Wow! That last blog post was huge! I guess I had a lot to say about what worship isn’t. If you have any more ideas about what worship isn’t, please let me know in the comments below, or on Facebook (www.facebook.com/davidemacdonald) or Twitter (@ONUchaplain).
Today, I’d like to focus on the purpose of worship—a response to last week’s post, in the form of exploring what worship is. As is the case with these sorts of things, making the argument in the positive has proven to be much more difficult than arguing the negative. So, I expect that there will be some disagreement with me on some of the points I will make, and that’s o.k. with me. What I want to do is start an honest discussion about worship that may help in our work here at the ONU chapel, and might spark some discussions in other communities of faith, too.
Let’s Begin with Scripture: This is obviously not an exhaustive list–if you have other suggestions, let me know!
Psalm 122:1 “I was glad when they said to me, ‘Let us go into the house of the LORD!’” (NRSV)
When was the last time you felt “glad” about going to worship? (Especially if you lead worship, and never get a chance to sit back and just worship without worrying about what’s coming next!) Worship is intended to be a joyful expression of gratitude and praise to God. Now, some people express their joy through moving liturgy, symbolic actions, and sacramental acts. Others express their joy through music, movement, artistic expression, and spontaneous expressions of worship. Everyone expresses joy in his/her own way. I once criticized people who had “long faces” when they worshiped, until I spoke with several such people and realized that the joy they felt in worship was no less deeply felt than mine, simply because their facial expressions were staid and stoic. What brings you joy? How do you express that joy in worship? Are you “glad” about worship? If so, how do you share that joy? If not, what’s stopping you from fully experiencing joy in your worship?
Psalm 8:1 “O LORD, our Sovereign, how majestic is your name in all the earth! You have set your glory above the heavens.”
Worship is an expression of awe and wonder in the face of the Creator. Look around you. Where did all this come from? Who created all this? How does the bird stay in flight? Who placed a particular strain of DNA inside that tree to make it look just the way it does? If you conclude that creation has a Creator, then you can’t not be impressed and awed by the complexity of God’s grace and love for creation. God’s handiwork is all around us—God’s fingerprints are left behind in the sacredness of the earth and all the gifts of creation. Worship is a natural response to the feeling that God is something/someone bigger than you or me—and is an opportunity for us to be in relationship with that Creator.
Psalm 29:2 “Ascribe to the LORD the glory of his name; worship the LORD in holy splendor.”
God is holy. Only a holy God would be worthy of our worship. Who would want to worship an unholy God? Not me! Worship is our way of standing in the presence of our holy God, giving praise for God’s mighty acts of salvation in our midst. Worship is an opportunity to recognize that we human beings are not the be-all and end-all of the universe—that there is One who is greater, One who created us all, and One who redeems us from sin and sustains us through life.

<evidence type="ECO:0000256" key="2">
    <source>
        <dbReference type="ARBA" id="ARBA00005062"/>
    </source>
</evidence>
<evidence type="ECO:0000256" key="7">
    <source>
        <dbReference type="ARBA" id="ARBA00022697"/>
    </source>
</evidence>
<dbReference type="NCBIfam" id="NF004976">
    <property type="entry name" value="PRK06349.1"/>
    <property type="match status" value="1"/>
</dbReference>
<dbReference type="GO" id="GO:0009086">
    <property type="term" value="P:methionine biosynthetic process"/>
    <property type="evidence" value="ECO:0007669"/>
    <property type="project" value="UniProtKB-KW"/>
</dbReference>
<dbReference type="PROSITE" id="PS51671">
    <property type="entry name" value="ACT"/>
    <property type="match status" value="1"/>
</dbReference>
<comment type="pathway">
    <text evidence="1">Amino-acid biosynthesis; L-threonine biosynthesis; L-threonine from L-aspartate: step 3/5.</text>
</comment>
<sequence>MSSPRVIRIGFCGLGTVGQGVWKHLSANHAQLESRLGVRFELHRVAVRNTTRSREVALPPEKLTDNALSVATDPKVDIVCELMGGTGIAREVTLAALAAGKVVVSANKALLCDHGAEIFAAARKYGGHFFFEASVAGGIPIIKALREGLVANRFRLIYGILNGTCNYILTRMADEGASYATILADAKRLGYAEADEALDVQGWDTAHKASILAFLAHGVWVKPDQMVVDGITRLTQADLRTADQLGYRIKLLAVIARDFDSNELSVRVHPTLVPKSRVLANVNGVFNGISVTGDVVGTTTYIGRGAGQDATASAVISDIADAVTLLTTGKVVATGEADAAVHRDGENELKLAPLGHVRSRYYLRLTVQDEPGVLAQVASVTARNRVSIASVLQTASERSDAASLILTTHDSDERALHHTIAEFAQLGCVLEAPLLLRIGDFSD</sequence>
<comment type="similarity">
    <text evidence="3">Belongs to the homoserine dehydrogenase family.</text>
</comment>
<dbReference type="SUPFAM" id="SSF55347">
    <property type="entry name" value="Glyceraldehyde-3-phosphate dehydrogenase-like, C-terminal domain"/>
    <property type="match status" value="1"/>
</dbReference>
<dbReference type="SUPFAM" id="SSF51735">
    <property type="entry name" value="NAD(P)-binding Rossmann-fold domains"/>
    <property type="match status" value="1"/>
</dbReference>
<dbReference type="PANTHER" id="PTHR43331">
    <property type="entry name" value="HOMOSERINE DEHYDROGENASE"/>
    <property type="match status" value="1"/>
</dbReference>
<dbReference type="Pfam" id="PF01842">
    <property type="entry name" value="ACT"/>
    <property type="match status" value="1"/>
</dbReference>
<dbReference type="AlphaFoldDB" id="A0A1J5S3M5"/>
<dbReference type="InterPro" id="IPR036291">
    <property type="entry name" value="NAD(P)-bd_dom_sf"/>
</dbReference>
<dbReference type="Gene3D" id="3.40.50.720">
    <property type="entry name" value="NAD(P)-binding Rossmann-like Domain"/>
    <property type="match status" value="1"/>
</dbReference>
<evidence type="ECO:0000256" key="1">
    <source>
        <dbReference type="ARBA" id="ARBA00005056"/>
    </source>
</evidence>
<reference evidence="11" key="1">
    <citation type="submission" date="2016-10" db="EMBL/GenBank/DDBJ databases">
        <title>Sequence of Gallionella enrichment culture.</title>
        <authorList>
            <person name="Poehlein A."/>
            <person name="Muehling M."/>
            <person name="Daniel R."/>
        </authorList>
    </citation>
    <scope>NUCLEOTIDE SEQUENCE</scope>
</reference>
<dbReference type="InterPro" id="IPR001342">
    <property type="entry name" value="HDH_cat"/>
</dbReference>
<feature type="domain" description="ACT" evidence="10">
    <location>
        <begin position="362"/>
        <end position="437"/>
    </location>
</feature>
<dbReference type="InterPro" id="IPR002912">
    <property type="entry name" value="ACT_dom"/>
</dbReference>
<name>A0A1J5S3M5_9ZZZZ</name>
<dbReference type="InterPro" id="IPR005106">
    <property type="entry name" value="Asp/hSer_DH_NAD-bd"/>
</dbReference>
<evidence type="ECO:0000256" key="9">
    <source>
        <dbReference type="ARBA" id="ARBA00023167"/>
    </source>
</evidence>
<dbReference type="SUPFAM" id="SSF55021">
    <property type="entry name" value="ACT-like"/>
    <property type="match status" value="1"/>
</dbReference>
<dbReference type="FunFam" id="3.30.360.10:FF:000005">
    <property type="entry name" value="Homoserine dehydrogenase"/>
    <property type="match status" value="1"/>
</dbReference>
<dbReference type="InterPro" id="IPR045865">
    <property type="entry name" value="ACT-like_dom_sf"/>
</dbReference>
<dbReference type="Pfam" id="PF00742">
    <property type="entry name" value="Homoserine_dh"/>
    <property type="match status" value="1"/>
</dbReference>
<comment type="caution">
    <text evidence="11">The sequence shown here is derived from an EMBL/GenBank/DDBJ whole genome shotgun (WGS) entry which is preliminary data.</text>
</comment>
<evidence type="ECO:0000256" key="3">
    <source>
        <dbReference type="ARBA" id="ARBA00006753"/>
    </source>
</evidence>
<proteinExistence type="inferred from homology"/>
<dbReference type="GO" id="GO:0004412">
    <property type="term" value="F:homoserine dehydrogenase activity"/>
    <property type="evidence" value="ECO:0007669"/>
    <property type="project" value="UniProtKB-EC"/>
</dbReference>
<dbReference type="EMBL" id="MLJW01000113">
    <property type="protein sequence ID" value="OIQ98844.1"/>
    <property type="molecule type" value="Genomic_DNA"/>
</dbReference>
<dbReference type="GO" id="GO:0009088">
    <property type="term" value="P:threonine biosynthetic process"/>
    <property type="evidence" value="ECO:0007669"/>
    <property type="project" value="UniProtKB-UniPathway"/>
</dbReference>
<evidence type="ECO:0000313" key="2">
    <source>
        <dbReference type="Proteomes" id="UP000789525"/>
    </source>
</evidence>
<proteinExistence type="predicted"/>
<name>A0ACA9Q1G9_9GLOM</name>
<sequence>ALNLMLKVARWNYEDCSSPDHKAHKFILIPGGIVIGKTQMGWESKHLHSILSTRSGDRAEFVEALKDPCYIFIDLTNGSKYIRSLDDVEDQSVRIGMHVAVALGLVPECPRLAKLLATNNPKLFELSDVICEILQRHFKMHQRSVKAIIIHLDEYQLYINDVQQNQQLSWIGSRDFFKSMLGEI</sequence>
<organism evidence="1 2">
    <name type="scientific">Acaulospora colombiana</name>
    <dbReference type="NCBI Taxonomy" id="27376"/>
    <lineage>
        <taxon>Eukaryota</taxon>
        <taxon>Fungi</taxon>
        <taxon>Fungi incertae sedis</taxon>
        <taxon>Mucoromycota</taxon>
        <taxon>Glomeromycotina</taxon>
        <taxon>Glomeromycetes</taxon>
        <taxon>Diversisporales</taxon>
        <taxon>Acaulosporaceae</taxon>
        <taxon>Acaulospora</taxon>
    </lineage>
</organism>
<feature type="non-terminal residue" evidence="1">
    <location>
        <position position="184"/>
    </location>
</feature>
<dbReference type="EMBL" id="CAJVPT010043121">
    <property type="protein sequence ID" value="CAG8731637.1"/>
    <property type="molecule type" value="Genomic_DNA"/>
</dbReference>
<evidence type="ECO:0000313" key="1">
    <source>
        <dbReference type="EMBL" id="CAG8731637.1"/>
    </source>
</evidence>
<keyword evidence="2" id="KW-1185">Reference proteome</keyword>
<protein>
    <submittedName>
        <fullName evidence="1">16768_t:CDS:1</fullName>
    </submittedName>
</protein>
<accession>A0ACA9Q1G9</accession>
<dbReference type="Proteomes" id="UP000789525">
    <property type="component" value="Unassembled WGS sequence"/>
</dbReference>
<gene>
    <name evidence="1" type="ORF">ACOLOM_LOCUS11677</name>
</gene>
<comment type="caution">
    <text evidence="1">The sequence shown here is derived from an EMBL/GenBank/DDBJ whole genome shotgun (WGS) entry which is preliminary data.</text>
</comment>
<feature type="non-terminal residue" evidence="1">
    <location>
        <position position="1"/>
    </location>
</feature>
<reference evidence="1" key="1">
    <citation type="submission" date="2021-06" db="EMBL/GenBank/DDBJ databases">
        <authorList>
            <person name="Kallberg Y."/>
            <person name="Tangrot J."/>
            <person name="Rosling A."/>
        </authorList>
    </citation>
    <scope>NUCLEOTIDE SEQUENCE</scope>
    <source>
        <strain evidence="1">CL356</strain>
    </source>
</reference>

James 4:8a “Draw near to God, and he will draw near to you.”
Worship is about proximity on two planes. One plane is more noticeable to us—the horizontal plane—this is our proximity to one another. Worship is about rubbing elbows with other believers (and even with some non-believers and skeptics from time to time, depending on your context). In worship, we sing together, hear the Word of God read and interpreted, and respond through acts of prayer, giving, and sacramental or symbolic actions. All of this is done in the context of community.
The other plane on which worship takes place is the vertical plane—our “drawing near” to God. When we worship, we come closer to God, not so we can puff ourselves up as “God’s chosen people,” or wall ourselves off from the world. We come closer to God so that God will come closer to us. Or perhaps more accurately, so that we may recognize that God has already drawn near to us, and that we are in God’s presence, not just in worship, but in every moment of our lives.
Revelation 4:11 “You are worthy, our Lord and God, to receive glory and honor and power, for you created all things, and by your will they existed and were created.”
Above all, worship is wrapped up in the mystery of God’s grace for humanity, and is our recognition of God’s love for us. God created us, and everything around us, and God continues to love us, even when we disrespect the creation we’ve been given. The above scripture from Revelation also shows that our worship is part of the heavenly worship of God, which makes us part of God’s kin-dom of worshipers who have lifted up their voices in song and praise for millennia. Worship makes us part of something that is bigger than any one of us, and together, we form the body of Christ, the family of God—the Church.
I have some more thoughts on worship that I’ll share at another time. For now, I’d like to hear from those who might read this blog–What scriptures inspire you to worship? What is your definition of worship? Do you feel a part of the body of Christ when you worship?